Taimur Talks: Things are looking murky in Albany

Now, more than ever before, the name "Albany" seems to bring to mind words such as "corruption" and "dysfunction."

Many New Yorkers have long held contempt toward the state government, but the events of this past summer have rekindled a blaze of fury toward Albany, and the New York State Senate in particular.

The current crisis in the state Senate began as a power struggle in early June, when two elected Senate Democrats, Pedro Espada Jr. and Hiram Monserrate, defected and caucused with the Republican minority, which gave the Republicans a two-seat majority, then leading the Democrats 32-30.

The legality of the coup itself was immediately called into question by Democrats all over the state, while Republicans seemed all too eager to accept the two new members of the Republican caucus in the state Senate.

However, this so-called "coalition government" of 30 Republicans and two Democrats was short lived. Soon after the attempted coup, Monserrate apparently had a change of heart and crossed back over to the Democratic Party, making the split 31-31.

Under normal circumstances, the lieutenant governor breaks tie votes in the Senate, but New York unfortunately no longer has a lieutenant governor, as no replacement was appointed when former Lt. Gov. David Paterson became governor last year. Even more unfortunate is that the process for appointing a new lieutenant governor involves a confirmation by the state Senate.

Eventually, Espada also returned to the Democratic Party, reaffirming the Democratic majority in the New York State Senate. The attempted coup, however, had far-reaching implications. The whole incident eroded much of the trust that New Yorkers had in the state government, and showed just how precarious and volatile the situation in Albany actually is.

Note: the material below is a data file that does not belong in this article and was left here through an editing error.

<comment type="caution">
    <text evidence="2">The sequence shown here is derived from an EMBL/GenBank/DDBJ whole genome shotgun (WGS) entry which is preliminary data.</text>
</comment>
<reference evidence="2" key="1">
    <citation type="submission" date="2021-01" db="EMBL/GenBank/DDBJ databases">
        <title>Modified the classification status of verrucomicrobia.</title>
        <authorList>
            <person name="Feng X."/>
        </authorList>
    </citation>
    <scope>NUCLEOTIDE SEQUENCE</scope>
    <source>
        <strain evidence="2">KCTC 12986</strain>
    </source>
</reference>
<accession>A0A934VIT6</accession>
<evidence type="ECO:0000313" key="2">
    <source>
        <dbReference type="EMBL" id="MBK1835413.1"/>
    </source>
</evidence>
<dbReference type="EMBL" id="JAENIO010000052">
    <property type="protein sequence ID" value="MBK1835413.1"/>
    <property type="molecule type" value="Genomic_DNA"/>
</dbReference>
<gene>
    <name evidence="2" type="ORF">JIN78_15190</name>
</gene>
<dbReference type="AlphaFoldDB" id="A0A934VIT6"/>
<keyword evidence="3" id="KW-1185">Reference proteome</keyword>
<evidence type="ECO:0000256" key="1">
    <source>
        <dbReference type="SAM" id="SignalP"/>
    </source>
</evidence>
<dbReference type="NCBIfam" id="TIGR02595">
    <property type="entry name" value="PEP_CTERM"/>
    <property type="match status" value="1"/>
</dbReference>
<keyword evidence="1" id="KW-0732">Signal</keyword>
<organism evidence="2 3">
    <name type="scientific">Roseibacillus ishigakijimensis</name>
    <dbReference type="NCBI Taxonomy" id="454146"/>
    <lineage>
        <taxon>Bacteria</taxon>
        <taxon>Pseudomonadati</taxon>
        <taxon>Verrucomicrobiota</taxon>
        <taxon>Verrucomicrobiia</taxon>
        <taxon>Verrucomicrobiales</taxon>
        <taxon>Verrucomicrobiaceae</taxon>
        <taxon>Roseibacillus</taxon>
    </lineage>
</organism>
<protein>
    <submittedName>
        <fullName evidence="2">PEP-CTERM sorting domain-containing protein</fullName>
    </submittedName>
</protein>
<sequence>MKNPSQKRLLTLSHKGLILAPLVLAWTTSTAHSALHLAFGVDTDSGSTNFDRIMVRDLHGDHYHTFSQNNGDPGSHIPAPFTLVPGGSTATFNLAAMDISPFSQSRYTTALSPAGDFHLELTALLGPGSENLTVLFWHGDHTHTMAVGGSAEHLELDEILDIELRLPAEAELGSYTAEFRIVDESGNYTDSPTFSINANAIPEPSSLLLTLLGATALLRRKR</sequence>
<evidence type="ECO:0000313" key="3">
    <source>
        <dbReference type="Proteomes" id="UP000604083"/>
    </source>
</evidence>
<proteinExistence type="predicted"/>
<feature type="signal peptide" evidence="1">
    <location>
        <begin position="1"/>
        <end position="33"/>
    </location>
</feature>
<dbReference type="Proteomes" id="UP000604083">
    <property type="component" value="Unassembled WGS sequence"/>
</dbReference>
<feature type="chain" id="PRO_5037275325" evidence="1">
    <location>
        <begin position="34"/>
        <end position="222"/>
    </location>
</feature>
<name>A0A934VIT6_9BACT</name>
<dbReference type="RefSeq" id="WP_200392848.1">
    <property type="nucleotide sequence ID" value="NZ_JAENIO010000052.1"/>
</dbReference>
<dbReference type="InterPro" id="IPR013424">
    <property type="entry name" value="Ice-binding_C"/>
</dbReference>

It gets worse though - Espada and Monserrate both have felony charges against them. Espada is facing some serious questions about his campaign finances and is currently being investigated by New York State Attorney General Andrew Cuomo, while Monserrate has been charged with assaulting his girlfriend with a broken glass bottle. If convicted, both senators would be removed from their seats, further destabilizing the state Senate.

What is the motivation behind this debacle? Next year holds an enormous amount of political importance. Yes, 2010 is the year of the midterm congressional elections, but it is also the year of the United States census.

The census is a massive survey of the entire country conducted once every 10 years to determine population density and movement in order to allocate the proper amount of congressional representatives. After the data from each census is available to the government, redistricting begins.

Redistricting is the process of redrawing state and congressional districts for the purpose of, in theory, best representing the population in government. Because the redistricting process occurs in the state legislature, it is incredibly advantageous to be in power during a census year.

The party that holds a majority during this time period has the ability to redraw districts to favor their party. Redrawing districts for political gain is known as "gerrymandering," and by carefully redrawing districts, politicians can consolidate voter bases in certain districts and ensure a "safe seat" for any party member in that district for the next 10 years.

New York was recently found to have one of the most ineffectual state governments in the country. Part of the reason for this has been the extreme amount of gerrymandering conducted by state Senate Republicans for a very long time, giving them a majority for the better part of the last century.

So what is the Republican motivation? It seems to be that since 2008 was a "Democratic year," the New York State Senate Republicans want to convince voters something along the lines of, "If you elect Democrats, this will happen."

See Taimur on page 7

If the Republicans are successful in delegitimizing the Democrats, they could stand to regain their majority in the state legislature in the upcoming 2009 and 2010 elections. If the Republicans retake enough seats in Albany, they could potentially cement their majority in the legislature for another 10 years.

If anyone is to blame for this, however, it is the State Senate Republicans who engineered the coup in the first place.

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